You might not believe it, but extreme poverty is in retreat. In 1990, 43 percent of the developing world lived on less than $1.25 a day. Today, the global poverty rate has dropped to less than 20 percent. If the world can avoid becoming complacent and keep momentum on the side of the poor, there's a real opportunity to end extreme poverty within a generation — this generation.
At the World Bank Group, we've made ending extreme poverty by 2030 our central goal. Our members — 188 governments — have endorsed this goal. We are working closely with them, along with the private sector, civil society groups, and other international organizations, to get there. But we need your help too. All of us can play a role — through education, political voice, and through action. What we need is a global movement to make this the generation that ends extreme poverty — a groundswell of public support from around the world to keep everyone focused on the same goal.
One organization that is working to catalyze such a movement is the Global Poverty Project. This weekend, I will be joining the Global Citizen Festival in New York City's Central Park, along with Alicia Keys, John Mayer, Stevie Wonder, and others — to help build a social movement to take action to end poverty. The festival is a great way to capture global attention, connect with young people from around the world, and channel their creativity and dynamism into this ambitious effort. The Global Poverty Project has just launched a global petition that calls on all countries around the world to support all efforts to end extreme poverty by 2030. We want to see hundreds of thousands of people, and more, signing on. I will share this petition with the governments we work with at the World Bank, when they gather at our Spring Meetings next April, to show them that their citizens want them to do everything they can to end poverty by 2030.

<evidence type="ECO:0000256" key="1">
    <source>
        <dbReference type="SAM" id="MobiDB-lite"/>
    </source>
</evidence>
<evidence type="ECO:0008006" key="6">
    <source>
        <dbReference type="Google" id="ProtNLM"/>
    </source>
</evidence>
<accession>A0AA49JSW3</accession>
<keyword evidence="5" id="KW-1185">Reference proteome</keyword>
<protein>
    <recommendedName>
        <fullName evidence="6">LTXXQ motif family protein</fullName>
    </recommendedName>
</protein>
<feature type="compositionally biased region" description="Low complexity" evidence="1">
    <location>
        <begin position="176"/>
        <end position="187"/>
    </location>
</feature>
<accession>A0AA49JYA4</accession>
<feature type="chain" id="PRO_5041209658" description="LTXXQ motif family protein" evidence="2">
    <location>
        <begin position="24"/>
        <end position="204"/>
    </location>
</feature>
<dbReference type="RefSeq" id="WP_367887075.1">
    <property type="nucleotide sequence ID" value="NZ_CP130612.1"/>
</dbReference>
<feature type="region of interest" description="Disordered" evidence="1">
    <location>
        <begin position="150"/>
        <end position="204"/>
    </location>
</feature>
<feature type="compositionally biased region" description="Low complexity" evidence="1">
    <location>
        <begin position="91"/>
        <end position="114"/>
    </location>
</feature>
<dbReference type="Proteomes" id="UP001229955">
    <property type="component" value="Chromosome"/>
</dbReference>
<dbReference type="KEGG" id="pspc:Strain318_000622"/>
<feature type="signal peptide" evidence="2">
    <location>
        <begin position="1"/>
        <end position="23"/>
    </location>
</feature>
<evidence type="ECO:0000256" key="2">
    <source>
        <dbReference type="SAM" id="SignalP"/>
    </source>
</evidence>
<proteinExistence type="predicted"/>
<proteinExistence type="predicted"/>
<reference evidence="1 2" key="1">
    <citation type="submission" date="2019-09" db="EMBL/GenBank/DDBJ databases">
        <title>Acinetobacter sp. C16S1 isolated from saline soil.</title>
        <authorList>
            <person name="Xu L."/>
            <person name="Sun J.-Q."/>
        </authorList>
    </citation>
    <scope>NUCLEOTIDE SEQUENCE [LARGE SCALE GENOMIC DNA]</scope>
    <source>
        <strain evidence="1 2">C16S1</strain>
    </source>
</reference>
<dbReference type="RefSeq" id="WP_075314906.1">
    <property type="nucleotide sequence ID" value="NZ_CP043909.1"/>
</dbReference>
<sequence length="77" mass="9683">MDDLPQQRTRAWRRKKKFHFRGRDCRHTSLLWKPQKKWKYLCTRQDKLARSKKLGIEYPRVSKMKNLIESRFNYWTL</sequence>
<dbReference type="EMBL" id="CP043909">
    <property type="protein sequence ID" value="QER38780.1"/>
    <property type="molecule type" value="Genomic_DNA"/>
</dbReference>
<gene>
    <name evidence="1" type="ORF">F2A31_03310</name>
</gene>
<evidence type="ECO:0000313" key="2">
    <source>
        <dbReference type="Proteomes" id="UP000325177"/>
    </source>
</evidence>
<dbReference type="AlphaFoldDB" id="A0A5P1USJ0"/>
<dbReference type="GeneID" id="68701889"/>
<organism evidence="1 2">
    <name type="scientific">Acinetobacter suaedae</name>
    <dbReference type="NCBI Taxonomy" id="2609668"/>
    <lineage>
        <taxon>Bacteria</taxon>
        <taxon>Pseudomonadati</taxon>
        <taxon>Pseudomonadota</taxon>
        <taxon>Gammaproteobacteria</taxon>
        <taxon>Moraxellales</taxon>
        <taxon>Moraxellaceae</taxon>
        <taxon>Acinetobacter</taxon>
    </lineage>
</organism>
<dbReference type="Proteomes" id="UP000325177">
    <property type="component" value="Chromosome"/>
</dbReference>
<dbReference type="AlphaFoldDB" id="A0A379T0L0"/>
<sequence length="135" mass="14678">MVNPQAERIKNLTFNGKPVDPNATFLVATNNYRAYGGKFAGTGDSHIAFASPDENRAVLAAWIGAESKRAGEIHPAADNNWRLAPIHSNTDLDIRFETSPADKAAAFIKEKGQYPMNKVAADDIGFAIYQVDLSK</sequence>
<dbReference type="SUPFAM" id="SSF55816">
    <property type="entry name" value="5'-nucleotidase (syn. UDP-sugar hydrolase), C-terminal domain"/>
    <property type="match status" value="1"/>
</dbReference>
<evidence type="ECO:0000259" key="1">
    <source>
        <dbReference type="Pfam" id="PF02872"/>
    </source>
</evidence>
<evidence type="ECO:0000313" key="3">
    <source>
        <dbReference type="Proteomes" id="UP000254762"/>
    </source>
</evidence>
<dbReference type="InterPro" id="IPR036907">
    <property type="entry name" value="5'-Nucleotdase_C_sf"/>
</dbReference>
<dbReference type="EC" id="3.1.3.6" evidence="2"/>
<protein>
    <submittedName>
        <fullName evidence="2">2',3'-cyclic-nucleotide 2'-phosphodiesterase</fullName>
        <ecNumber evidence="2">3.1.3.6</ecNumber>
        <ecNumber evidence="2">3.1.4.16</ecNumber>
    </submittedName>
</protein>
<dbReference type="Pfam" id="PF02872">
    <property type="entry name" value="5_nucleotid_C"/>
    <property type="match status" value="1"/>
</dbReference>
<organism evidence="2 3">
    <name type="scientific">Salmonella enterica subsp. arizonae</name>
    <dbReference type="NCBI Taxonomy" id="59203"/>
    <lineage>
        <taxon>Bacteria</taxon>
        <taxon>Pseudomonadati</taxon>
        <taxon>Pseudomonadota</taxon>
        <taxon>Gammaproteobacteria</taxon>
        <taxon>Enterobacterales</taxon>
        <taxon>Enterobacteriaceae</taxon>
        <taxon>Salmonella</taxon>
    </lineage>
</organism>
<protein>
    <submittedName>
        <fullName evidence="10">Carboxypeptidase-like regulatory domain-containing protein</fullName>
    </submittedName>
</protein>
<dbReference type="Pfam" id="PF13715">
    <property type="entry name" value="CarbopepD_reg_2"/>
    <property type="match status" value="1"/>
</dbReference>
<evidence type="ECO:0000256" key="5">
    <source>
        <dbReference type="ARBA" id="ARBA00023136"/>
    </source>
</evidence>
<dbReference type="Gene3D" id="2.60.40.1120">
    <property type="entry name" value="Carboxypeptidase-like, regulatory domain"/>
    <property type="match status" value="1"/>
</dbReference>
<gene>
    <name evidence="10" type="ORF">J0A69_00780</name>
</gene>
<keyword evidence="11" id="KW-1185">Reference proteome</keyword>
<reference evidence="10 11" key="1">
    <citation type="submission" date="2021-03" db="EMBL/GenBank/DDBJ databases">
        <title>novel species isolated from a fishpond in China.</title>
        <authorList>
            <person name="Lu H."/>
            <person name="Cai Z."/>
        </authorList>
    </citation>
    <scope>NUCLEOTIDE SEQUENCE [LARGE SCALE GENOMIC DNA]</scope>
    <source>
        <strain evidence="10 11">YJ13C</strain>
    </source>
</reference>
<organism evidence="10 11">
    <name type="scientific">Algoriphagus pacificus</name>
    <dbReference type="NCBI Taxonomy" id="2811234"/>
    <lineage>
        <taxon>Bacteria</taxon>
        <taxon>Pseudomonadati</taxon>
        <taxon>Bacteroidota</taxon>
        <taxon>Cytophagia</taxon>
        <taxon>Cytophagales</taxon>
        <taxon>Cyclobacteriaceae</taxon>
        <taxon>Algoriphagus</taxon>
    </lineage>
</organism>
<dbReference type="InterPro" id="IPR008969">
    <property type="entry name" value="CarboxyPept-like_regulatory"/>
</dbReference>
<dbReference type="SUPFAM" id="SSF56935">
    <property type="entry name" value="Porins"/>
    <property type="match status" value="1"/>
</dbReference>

It won't be easy. Just because ending poverty is an achievable goal doesn't mean it isn't ambitious. It means halving the 2010 poverty rate. Then halving it again. And then nearly halving it a third time — all in less than one generation. But we have made more progress in the last two decades in fighting poverty than in all of human history. Now is the time to keep the momentum going. We can build on this success and the knowledge and experience we have gained. I believe that there is a real opportunity — for the first time ever — to end extreme poverty within a generation.
We can do this. Let's be the generation that ends extreme poverty.